Who is the bottle blonde on the cover of the current issue of National Review? (N.B.: I am a senior editor at the magazine.) When did cross-dressing sink so low? During the Mayoralty of Rudy Giuliani, of course.
That is the inner Rudy, parading himself at an Inner Circle dinner; please, give us the outer one. Inside, in the cover story (“But Will It Play in Peoria? The Drag on Rudy Giuliani’s Presidential Prospects”), my colleague Kate O’Beirne examines the paradoxes of Mr. Giuliani’s run for the White House.
For the last two years, poll after poll—McLaughlin and Associates, NBC News/ Wall Street Journal, Gallup—has found Mr. Giuliani either leading the field among Republican voters, at around 30 percent, or a close second to John McCain. And yet when one considers his positions on a number of issues dear to Republican voters, Mr. Giuliani is defiantly out of the loop. “When it comes to winning over GOP primary voters,” Ms. O’Beirne says, “if you can make it in New York, you can’t make it anywhere else.”
In fact, Kate soft-pedals the story. The case against Mr. Giuliani is even stronger than she makes out, as is the case for him. Mr. Giuliani’s candidacy is simultaneously impossible, and necessary.
Take the difficulties. Mr. Giuliani has been enjoying superstardom and speaker’s fees, and so has not had to cast defining votes in a while, unlike his office-holding rivals. Yet during this artificial grace period, several issues have actually gotten worse for him. Mayor Giuliani was for abortion, including by partial birth. Yet, as the Catholic and evangelical Chicken Littles warned, the politics of life and death has moved on. The committed will now want to know if Mr. Giuliani is in favor of unplugging the immobilized, or breeding embryos for experiments.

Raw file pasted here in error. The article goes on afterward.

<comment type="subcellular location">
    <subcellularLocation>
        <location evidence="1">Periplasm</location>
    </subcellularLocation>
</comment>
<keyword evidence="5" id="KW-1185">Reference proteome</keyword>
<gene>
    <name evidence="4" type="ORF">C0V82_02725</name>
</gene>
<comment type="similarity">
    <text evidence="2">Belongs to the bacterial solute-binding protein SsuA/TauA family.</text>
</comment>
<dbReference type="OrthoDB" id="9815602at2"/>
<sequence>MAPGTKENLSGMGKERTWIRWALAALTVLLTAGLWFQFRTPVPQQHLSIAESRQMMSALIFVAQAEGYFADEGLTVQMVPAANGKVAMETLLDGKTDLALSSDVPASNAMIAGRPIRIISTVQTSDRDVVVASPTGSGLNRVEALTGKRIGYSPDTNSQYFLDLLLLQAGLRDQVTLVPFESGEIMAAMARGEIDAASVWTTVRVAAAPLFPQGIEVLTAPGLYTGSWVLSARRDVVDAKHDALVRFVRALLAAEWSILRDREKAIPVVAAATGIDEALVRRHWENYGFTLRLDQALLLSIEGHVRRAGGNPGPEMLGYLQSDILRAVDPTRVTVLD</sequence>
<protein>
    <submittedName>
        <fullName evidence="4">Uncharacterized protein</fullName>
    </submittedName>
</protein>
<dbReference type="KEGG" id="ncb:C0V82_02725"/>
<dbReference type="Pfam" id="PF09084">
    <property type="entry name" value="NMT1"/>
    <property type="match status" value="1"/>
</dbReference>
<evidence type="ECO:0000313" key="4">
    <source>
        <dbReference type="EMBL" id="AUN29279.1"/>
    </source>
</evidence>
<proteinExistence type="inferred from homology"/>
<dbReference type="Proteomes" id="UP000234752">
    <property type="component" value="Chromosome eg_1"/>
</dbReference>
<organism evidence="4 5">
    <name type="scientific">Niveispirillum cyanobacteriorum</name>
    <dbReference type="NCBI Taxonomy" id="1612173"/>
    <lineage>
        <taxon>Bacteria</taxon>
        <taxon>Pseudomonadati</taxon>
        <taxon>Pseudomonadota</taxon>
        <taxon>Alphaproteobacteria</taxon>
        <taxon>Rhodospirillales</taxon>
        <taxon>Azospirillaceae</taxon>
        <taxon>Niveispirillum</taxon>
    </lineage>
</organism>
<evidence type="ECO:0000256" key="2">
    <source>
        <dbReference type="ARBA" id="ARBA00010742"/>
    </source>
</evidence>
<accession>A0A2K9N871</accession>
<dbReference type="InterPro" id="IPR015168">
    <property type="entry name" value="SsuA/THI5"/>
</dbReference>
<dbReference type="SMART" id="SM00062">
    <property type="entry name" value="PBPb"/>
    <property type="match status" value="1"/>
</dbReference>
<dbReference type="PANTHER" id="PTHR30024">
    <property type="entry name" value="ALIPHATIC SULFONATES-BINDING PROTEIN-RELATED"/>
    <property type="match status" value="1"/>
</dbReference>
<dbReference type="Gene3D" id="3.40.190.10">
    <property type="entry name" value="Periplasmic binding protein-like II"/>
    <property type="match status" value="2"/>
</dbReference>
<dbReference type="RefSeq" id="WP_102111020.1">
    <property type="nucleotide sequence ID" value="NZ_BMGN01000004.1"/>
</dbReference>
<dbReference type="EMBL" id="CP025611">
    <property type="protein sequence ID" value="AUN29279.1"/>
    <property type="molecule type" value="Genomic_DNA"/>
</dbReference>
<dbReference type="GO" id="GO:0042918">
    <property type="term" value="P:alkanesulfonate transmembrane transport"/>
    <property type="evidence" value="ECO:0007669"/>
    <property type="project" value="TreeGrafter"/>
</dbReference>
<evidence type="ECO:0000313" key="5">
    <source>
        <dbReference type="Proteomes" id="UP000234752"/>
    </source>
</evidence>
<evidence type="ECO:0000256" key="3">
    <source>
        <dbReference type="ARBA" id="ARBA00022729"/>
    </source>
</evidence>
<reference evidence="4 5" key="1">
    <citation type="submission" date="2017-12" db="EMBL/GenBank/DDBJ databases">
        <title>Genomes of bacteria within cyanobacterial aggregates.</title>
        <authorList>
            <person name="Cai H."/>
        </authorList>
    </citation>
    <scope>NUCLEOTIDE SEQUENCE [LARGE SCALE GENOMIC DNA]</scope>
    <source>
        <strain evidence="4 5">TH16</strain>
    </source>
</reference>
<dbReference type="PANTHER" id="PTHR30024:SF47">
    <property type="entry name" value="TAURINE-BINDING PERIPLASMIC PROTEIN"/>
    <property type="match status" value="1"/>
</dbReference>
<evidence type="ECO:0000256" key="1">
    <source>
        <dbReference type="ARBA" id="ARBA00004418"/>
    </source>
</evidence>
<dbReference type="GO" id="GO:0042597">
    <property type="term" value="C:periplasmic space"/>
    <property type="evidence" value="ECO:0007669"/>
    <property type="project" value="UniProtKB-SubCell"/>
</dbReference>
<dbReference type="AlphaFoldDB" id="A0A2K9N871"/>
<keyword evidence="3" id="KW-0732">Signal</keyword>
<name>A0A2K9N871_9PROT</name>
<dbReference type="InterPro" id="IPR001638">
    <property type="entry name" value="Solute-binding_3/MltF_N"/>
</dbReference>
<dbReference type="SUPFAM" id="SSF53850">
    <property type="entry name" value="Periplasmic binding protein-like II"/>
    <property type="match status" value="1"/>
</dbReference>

Mr. Giuliani earned the affection of the Log Cabin Republicans by supporting gay rights. Now supporters of marriage are trying to stop the courts from imposing gay marriage via a few vanguard states and the contract clause of the Constitution. Will he be Leonidas in that pass? Mayor Giuliani’s rhetoric on immigration was Emma Lazarus, updated by the Manhattan Institute: Open House! BYOC (bring your own cousins). Now the flood of illegal immigrants, combined with President Bush’s 10-thumbed handling of the problem, has made this issue a third third rail for Mr. Giuliani.